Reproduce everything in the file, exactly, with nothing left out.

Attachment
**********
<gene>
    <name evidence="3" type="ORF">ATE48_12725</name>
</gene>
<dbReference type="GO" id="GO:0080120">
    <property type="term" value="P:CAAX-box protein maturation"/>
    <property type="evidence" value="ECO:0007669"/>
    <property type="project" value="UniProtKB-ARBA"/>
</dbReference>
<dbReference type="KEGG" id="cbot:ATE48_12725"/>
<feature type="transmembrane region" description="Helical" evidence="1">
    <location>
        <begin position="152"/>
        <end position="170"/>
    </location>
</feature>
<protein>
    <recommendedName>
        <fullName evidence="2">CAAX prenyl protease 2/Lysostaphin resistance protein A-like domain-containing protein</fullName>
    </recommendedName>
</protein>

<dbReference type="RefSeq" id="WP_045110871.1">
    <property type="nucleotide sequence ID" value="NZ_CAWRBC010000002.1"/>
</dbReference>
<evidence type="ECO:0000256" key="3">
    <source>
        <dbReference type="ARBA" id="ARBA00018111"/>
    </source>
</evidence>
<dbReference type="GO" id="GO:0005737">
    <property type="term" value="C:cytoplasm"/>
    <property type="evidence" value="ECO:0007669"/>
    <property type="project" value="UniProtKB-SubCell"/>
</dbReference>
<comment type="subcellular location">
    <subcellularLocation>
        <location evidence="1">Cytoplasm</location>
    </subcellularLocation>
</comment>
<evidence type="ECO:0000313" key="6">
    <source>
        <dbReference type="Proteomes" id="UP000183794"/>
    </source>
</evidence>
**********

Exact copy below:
<gene>
    <name evidence="3" type="ORF">ATE48_12725</name>
</gene>
<dbReference type="GO" id="GO:0080120">
    <property type="term" value="P:CAAX-box protein maturation"/>
    <property type="evidence" value="ECO:0007669"/>
    <property type="project" value="UniProtKB-ARBA"/>
</dbReference>
<dbReference type="KEGG" id="cbot:ATE48_12725"/>
<feature type="transmembrane region" description="Helical" evidence="1">
    <location>
        <begin position="152"/>
        <end position="170"/>
    </location>
</feature>
<protein>
    <recommendedName>
        <fullName evidence="2">CAAX prenyl protease 2/Lysostaphin resistance protein A-like domain-containing protein</fullName>
    </recommendedName>
</protein>

<dbReference type="RefSeq" id="WP_045110871.1">
    <property type="nucleotide sequence ID" value="NZ_CAWRBC010000002.1"/>
</dbReference>
<evidence type="ECO:0000256" key="3">
    <source>
        <dbReference type="ARBA" id="ARBA00018111"/>
    </source>
</evidence>
<dbReference type="GO" id="GO:0005737">
    <property type="term" value="C:cytoplasm"/>
    <property type="evidence" value="ECO:0007669"/>
    <property type="project" value="UniProtKB-SubCell"/>
</dbReference>
<comment type="subcellular location">
    <subcellularLocation>
        <location evidence="1">Cytoplasm</location>
    </subcellularLocation>
</comment>
<evidence type="ECO:0000313" key="6">
    <source>
        <dbReference type="Proteomes" id="UP000183794"/>
    </source>
</evidence>